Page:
Three of the cat room’s four walls were comprised of perfect rows and columns of individual metal cages, each with a tiny litter box and a bowl of water. There were little cat faces surrounding us from low to high like a feline version of The Hollywood Squares.

cat cage walls

My mom had gravely and adamantly warned me away from selecting a male cat because of…reasons I can’t quite recall (but likely pertained to the possibility of spraying). Whatever she’d said, likely multiple times, had influenced me enough that I was only open to adopting a female.

The first one to capture my attention was a tiny Ragdoll who clearly was not well—her eyes and nose were runny and she seemed to feel puny. She was sweet as could be, pure fluff with only the tiniest body hidden under so much long fur. Perhaps because her need seemed the most dire, I decided uncharacteristically swiftly that she would be my new cat.

Also of note was an orange tabby who was putting on a huge show by meowing and purring, rubbing his face all over the front of the cage, and sticking his little paws out in an effort to grab us. He was so freaking cute…but unfortunately male.

I told the staff member I wanted the Ragdoll and was told that because she was ill, she would need to be tested before they could release her. I left empty handed, waiting impatiently for the phone call that would tell me she was okay.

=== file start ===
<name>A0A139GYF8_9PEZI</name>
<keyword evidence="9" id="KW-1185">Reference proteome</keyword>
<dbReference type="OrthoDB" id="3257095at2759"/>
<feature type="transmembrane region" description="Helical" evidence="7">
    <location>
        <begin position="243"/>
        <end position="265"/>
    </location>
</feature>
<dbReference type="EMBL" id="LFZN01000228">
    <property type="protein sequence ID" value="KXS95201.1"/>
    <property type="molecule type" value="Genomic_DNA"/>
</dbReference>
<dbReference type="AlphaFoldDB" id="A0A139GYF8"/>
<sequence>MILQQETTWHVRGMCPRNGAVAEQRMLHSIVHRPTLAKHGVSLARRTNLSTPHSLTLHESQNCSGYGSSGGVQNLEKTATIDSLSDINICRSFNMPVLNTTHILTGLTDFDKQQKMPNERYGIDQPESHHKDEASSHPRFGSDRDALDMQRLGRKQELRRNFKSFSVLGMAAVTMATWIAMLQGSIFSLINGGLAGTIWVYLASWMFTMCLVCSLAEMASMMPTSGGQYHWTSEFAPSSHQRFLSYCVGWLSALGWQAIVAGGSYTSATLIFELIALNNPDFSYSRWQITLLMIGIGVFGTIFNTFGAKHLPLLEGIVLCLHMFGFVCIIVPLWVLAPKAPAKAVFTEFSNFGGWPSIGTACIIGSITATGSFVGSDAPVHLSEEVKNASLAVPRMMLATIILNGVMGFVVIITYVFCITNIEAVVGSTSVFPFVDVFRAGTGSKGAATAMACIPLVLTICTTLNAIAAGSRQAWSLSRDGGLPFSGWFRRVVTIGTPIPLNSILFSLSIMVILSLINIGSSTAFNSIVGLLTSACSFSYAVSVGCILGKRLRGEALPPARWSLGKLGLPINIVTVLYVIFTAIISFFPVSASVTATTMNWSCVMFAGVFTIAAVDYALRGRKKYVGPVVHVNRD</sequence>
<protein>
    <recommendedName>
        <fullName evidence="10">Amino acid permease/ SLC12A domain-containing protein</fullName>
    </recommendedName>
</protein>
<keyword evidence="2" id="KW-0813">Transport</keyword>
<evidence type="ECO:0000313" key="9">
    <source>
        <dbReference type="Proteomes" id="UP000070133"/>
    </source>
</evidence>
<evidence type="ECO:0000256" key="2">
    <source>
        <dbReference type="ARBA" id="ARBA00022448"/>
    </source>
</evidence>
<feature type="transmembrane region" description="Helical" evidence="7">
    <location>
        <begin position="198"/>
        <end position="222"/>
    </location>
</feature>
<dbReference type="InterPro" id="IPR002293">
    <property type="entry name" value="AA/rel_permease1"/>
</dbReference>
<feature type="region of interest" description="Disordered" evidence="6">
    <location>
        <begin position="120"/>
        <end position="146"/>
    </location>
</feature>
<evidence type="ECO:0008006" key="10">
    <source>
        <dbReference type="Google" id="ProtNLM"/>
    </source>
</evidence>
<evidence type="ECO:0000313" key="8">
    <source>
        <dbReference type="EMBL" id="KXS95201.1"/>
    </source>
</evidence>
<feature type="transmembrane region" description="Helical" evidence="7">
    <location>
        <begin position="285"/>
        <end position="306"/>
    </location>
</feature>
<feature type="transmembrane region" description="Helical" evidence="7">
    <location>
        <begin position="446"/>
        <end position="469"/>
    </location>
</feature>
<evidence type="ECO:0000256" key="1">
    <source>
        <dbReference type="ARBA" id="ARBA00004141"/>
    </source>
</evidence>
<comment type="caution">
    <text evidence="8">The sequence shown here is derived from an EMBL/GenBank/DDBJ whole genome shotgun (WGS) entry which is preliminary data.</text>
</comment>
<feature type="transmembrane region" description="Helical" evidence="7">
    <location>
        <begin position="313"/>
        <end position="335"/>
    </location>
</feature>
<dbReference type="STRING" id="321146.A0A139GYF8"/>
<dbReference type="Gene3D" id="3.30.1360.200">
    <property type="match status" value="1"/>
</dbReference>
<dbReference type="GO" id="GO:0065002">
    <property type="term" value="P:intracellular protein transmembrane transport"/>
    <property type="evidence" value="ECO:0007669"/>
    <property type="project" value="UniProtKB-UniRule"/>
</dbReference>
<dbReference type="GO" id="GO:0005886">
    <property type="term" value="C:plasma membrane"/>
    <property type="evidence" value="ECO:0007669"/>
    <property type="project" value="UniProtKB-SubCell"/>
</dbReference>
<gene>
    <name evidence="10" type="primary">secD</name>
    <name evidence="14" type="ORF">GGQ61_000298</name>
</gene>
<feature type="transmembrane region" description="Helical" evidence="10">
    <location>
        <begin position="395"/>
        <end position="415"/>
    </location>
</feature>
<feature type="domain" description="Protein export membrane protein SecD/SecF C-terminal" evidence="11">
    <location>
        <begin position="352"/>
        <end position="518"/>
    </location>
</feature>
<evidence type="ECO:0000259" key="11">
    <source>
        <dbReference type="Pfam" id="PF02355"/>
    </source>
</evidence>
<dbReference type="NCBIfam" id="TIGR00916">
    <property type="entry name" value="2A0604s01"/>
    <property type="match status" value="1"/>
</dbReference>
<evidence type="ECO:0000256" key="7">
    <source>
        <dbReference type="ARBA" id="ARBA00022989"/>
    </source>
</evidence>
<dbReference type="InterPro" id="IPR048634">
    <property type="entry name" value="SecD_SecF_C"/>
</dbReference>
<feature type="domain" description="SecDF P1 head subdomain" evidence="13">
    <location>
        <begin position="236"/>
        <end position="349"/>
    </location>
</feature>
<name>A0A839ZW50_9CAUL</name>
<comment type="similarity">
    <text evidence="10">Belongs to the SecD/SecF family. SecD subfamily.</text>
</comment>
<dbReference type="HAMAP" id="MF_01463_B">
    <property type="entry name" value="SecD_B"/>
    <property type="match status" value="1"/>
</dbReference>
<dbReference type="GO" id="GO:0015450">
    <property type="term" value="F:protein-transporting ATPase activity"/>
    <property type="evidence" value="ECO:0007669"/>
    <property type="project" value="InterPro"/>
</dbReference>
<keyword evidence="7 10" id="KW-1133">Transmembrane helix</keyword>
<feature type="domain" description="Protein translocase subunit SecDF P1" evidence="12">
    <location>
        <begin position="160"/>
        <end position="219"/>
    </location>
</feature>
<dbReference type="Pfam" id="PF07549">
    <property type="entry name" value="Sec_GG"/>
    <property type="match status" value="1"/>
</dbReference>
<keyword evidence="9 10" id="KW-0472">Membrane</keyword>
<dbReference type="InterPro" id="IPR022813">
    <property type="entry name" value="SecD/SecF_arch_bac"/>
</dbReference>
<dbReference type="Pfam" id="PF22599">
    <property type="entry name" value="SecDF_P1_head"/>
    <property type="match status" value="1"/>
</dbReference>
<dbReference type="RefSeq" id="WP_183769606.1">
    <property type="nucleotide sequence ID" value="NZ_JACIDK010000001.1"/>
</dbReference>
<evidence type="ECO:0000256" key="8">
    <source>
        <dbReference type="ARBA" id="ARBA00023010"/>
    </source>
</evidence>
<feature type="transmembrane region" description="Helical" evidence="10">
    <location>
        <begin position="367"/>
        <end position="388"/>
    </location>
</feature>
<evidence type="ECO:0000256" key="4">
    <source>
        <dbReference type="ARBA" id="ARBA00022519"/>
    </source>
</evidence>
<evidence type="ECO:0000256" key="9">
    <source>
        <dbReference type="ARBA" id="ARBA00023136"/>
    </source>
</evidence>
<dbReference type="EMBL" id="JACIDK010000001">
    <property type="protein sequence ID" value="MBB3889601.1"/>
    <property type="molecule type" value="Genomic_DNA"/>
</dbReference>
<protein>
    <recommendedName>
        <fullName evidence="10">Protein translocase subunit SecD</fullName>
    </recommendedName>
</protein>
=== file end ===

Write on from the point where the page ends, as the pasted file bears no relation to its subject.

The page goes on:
When it finally came later that evening, the news was devastating: She had tested positive for either FIV or feline leukemia (or both) and would be euthanized per shelter procedure. I grieved a cat who had been mine only in my imagination—such a beautiful sweet tiny creature!

And still I needed a cat for my cat.

The next day was Sunday and my only chance to return to the shelter until the next weekend—and I didn’t want to wait that long. Rebecca couldn’t go with me but also didn’t need to: “If he’s still there, get the orange tabby—the guy who was rubbing his face all over the cage and reaching his paws out. He’s been on my mind since we left the shelter. No matter what else I might be thinking about, his face pops into my mind. He’s the one.”

“But he’s a boy!” I protested.

“I know, but apparently he wants to be your boy.”

I didn’t question Rebecca’s intuition; I had taken her with me for a reason and I trusted that if she felt so strongly about one of the cats, I couldn’t go wrong to follow her guidance. She had two gorgeous sister tuxedo cats, Miranda and Alexa, and I greatly respected her knowledge of and connection to felines.

I made the long drive back to the shelter, marched to the front door with my cat carrier, and was confused when the door wouldn’t open. I peered through to a darkened lobby and noticed a Closed sign hanging on the door.

Closed

“Wait, what? How could it be closed?! There are animals in there who need homes!” I was swept up in emotion, mostly frustration and mild panic. What if my cat gets adopted before I can come back? What if he isn’t even here now?

Right then a security guard unlocked and opened the door. It’s possible I was crying, or at the very least looked incredibly pathetic, because he asked if I was okay. I explained that I’d tried to rescue a Ragdoll the day before but that she’d been found to be ill and had to be euthanized so I was here to get the orange tabby (sniffle sniffle wipe tears sniffle). “I drove a long way and this is my only day off this week and I’m just here to pick up the orange tabby.”

He was incredibly sweet and obviously cared about animals because he said, “Well, I don’t work directly for the shelter but I’ve been around here long enough to know the process. Come on in, I think we can get you your cat.”